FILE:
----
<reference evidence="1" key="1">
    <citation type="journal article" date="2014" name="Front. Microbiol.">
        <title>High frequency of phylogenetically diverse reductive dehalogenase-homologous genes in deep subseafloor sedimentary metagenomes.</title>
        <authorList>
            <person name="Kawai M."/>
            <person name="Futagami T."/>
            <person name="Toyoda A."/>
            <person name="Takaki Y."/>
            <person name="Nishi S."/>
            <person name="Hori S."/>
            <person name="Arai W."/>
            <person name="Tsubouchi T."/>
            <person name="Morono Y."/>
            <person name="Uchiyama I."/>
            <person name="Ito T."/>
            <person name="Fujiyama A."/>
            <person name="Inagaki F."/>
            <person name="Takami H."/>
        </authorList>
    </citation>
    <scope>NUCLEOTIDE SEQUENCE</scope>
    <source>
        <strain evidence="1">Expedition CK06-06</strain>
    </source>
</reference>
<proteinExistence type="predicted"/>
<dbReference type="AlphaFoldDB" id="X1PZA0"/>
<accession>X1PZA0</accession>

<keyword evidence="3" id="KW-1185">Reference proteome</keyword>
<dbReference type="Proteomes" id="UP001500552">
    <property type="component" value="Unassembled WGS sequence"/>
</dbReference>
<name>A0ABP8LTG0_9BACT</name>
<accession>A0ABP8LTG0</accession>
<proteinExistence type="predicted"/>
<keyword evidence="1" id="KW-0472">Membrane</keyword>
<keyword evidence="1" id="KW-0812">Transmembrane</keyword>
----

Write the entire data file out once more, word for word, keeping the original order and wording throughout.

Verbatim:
<reference evidence="1" key="1">
    <citation type="journal article" date="2014" name="Front. Microbiol.">
        <title>High frequency of phylogenetically diverse reductive dehalogenase-homologous genes in deep subseafloor sedimentary metagenomes.</title>
        <authorList>
            <person name="Kawai M."/>
            <person name="Futagami T."/>
            <person name="Toyoda A."/>
            <person name="Takaki Y."/>
            <person name="Nishi S."/>
            <person name="Hori S."/>
            <person name="Arai W."/>
            <person name="Tsubouchi T."/>
            <person name="Morono Y."/>
            <person name="Uchiyama I."/>
            <person name="Ito T."/>
            <person name="Fujiyama A."/>
            <person name="Inagaki F."/>
            <person name="Takami H."/>
        </authorList>
    </citation>
    <scope>NUCLEOTIDE SEQUENCE</scope>
    <source>
        <strain evidence="1">Expedition CK06-06</strain>
    </source>
</reference>
<proteinExistence type="predicted"/>
<dbReference type="AlphaFoldDB" id="X1PZA0"/>
<accession>X1PZA0</accession>

<keyword evidence="3" id="KW-1185">Reference proteome</keyword>
<dbReference type="Proteomes" id="UP001500552">
    <property type="component" value="Unassembled WGS sequence"/>
</dbReference>
<name>A0ABP8LTG0_9BACT</name>
<accession>A0ABP8LTG0</accession>
<proteinExistence type="predicted"/>
<keyword evidence="1" id="KW-0472">Membrane</keyword>
<keyword evidence="1" id="KW-0812">Transmembrane</keyword>